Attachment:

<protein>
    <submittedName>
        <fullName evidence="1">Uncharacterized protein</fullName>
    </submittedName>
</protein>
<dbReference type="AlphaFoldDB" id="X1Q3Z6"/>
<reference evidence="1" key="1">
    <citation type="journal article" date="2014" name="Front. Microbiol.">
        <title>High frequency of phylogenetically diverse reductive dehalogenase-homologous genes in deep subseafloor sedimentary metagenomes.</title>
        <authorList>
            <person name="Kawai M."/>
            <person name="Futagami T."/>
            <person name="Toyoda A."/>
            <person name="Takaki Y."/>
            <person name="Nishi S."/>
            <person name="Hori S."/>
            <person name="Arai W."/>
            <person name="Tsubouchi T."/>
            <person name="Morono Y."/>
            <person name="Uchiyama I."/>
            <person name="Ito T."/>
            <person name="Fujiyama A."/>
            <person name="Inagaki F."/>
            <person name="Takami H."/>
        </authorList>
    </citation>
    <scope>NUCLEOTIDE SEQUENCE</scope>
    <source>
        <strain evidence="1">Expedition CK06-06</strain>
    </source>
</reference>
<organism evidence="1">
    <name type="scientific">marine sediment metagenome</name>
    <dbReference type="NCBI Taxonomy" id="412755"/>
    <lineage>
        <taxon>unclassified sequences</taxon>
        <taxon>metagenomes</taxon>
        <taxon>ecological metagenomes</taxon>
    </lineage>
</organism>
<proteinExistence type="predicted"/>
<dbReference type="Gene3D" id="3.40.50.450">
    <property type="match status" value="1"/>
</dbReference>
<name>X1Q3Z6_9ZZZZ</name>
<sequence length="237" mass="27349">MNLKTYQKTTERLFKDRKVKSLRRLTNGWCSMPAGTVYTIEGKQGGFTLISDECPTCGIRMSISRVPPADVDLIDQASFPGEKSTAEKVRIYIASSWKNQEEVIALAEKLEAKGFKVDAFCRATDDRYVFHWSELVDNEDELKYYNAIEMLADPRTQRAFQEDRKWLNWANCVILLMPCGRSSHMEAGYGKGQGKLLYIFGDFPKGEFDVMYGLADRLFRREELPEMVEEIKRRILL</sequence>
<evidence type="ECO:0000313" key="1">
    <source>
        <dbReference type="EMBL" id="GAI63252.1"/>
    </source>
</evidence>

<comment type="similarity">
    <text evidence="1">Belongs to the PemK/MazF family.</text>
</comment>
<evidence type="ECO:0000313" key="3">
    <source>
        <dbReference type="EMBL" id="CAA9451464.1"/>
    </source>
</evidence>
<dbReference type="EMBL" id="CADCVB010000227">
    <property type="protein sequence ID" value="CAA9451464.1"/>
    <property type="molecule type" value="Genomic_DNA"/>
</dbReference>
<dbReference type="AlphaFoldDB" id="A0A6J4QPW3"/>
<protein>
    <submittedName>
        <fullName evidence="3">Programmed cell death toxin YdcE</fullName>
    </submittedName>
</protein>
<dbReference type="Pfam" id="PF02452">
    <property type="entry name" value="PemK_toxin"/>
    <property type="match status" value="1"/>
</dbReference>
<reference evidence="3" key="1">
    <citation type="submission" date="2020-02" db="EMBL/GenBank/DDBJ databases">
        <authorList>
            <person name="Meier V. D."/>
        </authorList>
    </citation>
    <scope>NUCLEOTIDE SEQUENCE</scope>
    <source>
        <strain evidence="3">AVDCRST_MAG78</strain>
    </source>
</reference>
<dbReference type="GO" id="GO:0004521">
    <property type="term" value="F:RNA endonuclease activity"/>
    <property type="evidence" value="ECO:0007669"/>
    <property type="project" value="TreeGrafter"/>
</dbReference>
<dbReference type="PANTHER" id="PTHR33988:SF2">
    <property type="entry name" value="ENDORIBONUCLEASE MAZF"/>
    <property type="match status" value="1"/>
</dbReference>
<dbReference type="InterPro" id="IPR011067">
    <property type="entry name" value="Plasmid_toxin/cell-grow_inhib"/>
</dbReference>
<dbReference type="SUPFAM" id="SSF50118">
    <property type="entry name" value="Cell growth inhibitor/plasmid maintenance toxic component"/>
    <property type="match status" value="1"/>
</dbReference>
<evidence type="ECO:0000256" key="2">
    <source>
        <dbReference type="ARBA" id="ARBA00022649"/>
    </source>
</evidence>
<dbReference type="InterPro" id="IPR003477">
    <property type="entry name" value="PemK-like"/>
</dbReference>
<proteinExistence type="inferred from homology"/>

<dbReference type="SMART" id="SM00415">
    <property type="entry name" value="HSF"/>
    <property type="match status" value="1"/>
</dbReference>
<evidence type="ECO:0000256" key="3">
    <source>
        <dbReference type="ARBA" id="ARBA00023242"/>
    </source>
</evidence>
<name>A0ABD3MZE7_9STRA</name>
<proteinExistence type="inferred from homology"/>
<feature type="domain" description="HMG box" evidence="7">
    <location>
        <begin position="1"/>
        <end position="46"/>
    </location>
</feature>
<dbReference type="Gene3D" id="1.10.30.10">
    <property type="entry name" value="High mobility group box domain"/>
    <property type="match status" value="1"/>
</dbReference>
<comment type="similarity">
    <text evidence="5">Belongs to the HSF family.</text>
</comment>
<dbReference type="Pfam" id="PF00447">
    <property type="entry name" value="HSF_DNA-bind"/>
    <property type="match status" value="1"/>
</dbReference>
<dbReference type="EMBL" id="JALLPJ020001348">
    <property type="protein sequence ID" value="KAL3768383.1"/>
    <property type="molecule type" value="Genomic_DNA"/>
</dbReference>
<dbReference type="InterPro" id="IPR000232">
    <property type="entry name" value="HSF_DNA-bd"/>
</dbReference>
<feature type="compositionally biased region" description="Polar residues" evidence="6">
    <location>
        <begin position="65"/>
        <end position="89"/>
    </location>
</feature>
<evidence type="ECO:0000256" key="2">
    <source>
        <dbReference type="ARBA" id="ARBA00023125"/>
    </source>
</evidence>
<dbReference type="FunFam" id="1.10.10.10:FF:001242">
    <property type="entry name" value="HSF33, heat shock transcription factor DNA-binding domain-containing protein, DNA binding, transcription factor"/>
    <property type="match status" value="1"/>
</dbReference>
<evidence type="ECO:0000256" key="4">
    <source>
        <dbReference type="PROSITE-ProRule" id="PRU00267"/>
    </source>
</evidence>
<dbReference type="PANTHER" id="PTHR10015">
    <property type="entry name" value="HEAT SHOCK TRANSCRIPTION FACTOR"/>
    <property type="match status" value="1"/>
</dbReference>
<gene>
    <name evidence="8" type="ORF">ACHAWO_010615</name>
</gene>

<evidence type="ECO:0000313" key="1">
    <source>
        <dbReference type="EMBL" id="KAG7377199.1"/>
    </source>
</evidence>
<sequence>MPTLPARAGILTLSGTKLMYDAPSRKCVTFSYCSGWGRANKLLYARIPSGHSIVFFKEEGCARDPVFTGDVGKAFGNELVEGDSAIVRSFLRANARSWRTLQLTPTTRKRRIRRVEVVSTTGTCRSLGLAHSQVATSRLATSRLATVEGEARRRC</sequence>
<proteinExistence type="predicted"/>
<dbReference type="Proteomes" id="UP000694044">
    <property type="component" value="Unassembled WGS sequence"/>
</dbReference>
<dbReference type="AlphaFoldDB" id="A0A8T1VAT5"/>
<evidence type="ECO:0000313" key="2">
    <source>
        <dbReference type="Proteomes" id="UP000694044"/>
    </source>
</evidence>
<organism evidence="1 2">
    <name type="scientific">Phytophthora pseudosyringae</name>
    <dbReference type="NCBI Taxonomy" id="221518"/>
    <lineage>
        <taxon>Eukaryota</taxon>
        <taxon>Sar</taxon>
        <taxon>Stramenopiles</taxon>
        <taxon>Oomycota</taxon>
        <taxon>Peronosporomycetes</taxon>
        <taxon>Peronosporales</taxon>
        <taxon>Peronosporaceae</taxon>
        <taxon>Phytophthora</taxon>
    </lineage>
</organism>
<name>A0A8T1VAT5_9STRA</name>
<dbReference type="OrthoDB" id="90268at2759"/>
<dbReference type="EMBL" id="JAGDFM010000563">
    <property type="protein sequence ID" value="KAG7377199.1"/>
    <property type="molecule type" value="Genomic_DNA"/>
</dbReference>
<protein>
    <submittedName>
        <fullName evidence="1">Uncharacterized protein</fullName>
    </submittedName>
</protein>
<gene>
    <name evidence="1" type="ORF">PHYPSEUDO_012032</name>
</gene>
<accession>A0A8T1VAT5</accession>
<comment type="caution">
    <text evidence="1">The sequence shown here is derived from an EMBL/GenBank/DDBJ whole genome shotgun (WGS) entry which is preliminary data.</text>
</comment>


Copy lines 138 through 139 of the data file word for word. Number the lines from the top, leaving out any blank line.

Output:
<dbReference type="EMBL" id="JALLPJ020001348">
    <property type="protein sequence ID" value="KAL3768383.1"/>